Methamphetamine production can cause dangerous fumes, fires

The panel of experts at a Community Methamphetamine Awareness event, held in Meyersdale, Pa., included Brooke McKenzie, director at Twin Lakes Center For Drug & Alcohol Rehabilitation, and Cpl. Dennis Ulery of the Pennsylvania State Police. Presenters shared information on what ingredients and materials are often used to produce meth, including cold medications, aluminum foil, drain cleaner, acetone, lighter fluid, lithium batteries, camp fuel, coffee cleaners and iodine.

MEYERSDALE, Pa. — In response to the discovery of a series of meth labs in southern Somerset County, a Community Methamphetamine Awareness event was held Wednesday in Meyersdale.

Sponsored by the Somerset County Drug Free Communities, the event featured a panel of law enforcement and drug/alcohol treatment experts sharing information on the dangers of “one-pot” meth labs in the region.

Meth, a man-made drug, comes in many forms and can be smoked, snorted, orally ingested or injected. The drug is highly addictive, but the danger is not limited to dependency, the very act of producing the drug can cause dangerous fumes and fires.

Pennsylvania State Police Cpl. Dennis Ulery serves as the coordinator for the PSP Clandestine Lab Team, the agency tasked with identifying meth labs and safely disposing of materials.

“All of the ingredients to produce meth are available at your local convenience and drug stores and a batch of meth can be cooked in less than two hours,” he explained to more than 100 citizens gathered for the event.

While there are many “recipes” and methods for cooking meth, the most common method uses ingredients and equipment that can easily fit into a duffle bag. These ingredients can include cold medications, containing pseudoephedrine, ammonia, anti-freeze, battery acid and drain cleaner.

The most common containers used to mix the highly flammable and toxic ingredients are soda or energy drink bottles. Ulery said materials can be easily transported between locations and “labs” can be set up anywhere, indoors or out. The materials discarded after the meth is “cooked” are also flammable.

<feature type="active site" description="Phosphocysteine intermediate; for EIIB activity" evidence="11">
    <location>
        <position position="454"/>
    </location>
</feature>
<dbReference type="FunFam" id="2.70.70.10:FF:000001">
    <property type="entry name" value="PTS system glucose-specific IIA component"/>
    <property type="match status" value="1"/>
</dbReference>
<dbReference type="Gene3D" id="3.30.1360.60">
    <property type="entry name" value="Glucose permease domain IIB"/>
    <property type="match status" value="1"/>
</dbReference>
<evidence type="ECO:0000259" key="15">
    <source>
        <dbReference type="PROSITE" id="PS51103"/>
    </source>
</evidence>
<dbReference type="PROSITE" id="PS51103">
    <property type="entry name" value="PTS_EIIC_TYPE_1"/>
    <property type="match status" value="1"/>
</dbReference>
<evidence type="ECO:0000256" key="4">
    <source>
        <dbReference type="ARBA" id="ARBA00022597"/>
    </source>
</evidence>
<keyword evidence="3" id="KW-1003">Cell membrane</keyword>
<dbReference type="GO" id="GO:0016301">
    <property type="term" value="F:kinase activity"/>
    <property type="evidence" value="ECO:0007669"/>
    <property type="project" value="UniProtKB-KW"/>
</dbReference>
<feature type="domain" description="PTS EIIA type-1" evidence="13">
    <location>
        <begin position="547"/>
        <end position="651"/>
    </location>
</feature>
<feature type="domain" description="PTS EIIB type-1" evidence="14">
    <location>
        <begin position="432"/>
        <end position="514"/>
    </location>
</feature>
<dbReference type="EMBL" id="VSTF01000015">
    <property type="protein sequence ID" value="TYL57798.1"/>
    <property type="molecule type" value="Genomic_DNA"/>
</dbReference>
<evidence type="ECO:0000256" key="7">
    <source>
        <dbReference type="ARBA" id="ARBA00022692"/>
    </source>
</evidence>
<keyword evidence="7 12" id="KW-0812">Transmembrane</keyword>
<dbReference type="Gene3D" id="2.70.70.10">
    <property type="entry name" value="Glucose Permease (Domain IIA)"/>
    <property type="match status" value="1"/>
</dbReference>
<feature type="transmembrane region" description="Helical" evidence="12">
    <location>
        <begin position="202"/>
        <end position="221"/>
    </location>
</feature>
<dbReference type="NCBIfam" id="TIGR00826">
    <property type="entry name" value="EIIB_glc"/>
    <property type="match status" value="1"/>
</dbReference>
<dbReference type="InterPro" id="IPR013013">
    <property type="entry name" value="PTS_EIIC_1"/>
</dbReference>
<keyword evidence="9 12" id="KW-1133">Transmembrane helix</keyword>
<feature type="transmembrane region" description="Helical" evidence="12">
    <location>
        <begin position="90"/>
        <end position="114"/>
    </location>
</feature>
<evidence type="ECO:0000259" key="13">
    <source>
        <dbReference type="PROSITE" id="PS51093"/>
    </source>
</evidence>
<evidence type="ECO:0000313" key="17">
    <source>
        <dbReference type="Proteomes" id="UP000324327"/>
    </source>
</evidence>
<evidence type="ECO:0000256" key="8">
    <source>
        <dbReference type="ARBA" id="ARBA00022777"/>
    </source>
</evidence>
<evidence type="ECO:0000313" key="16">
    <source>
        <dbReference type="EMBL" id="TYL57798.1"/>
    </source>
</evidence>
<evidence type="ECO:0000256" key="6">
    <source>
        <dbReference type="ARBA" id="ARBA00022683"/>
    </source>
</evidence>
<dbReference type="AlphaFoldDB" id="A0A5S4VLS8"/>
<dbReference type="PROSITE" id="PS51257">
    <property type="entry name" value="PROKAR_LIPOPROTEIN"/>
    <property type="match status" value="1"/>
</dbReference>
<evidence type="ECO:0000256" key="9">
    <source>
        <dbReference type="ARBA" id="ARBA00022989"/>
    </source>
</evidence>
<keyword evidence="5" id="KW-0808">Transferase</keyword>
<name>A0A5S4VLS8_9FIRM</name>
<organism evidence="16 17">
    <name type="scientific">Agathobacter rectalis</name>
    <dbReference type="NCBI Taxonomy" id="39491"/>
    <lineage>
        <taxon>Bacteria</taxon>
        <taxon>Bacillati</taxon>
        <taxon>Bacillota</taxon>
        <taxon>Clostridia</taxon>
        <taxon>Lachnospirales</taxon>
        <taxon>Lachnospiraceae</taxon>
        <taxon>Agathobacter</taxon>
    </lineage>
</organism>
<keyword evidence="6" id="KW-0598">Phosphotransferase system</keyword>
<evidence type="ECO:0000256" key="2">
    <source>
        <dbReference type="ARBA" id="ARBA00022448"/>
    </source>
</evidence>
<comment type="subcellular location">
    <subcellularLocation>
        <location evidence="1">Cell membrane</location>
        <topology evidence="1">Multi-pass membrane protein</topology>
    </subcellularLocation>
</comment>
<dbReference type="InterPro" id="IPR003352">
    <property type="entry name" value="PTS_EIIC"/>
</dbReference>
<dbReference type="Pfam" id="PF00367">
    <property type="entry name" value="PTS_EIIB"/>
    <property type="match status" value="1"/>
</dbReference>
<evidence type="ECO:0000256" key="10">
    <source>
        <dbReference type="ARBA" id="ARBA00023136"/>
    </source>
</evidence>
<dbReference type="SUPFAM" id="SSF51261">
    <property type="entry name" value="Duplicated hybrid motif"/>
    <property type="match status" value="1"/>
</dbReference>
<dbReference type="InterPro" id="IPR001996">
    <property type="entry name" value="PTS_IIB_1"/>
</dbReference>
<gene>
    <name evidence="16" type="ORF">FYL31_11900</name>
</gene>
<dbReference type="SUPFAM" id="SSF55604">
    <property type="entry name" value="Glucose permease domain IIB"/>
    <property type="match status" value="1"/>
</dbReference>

“Methamphetamine is extremely addictive,” Ulery said. “The chemicals are easily accessible and it is easy to process. The process is highly dangerous. The likelihood of a fire or explosion sometime in the person’s career of cooking meth is very high. They will burn themselves or burn something down.”

Ulery said the number of meth labs discovered is steadily increasing. In 2012, more than 11,210 labs were found across the country, and in Pennsylvania, 179 labs were found last year.

Meth, unlike many drugs, can have an effect on an individual for up to 24 hours and remains in the body for more than 12 hours. Considered a stimulant, meth affects the central nervous system and can be fatal after just one use.

Ulery said meth users often exhibit easily identifiable symptoms such as dilated pupils, excessive sweating, ticks, are often very talkative and paranoid, and may have what experts call “crank bugs.” Crank bugs are caused by users scratching or picking at their skin because they feel like something is crawling beneath the surface of their skin.

Long-term effects can include kidney and liver damage, heart infections, brain damage or strokes.

The presentation included a slide show of photographs of individuals who have used meth. The transformation was dramatic and in some cases the individuals were nearly unrecognizable after just a few months of use.

Ronna Yablonski, director of Somerset County Drug Free Communities, said the public can play a a key role in helping to identify meth users and the location of meth labs in their communities.

“We can all take steps to keep our communities safe. If you see someone buying these items or you see discarded bottles or see something unusual, call the police immediately,” she said.

“We cannot ignore the problems that drug use causes to our communities, families, children, schools and businesses. Methamphetamine is a very dangerous drug that is having an increasing presence in our county. The more educated the public becomes, the more the problems can be addressed and curtailed,” Yablonski added.

Contact Angie Brant at

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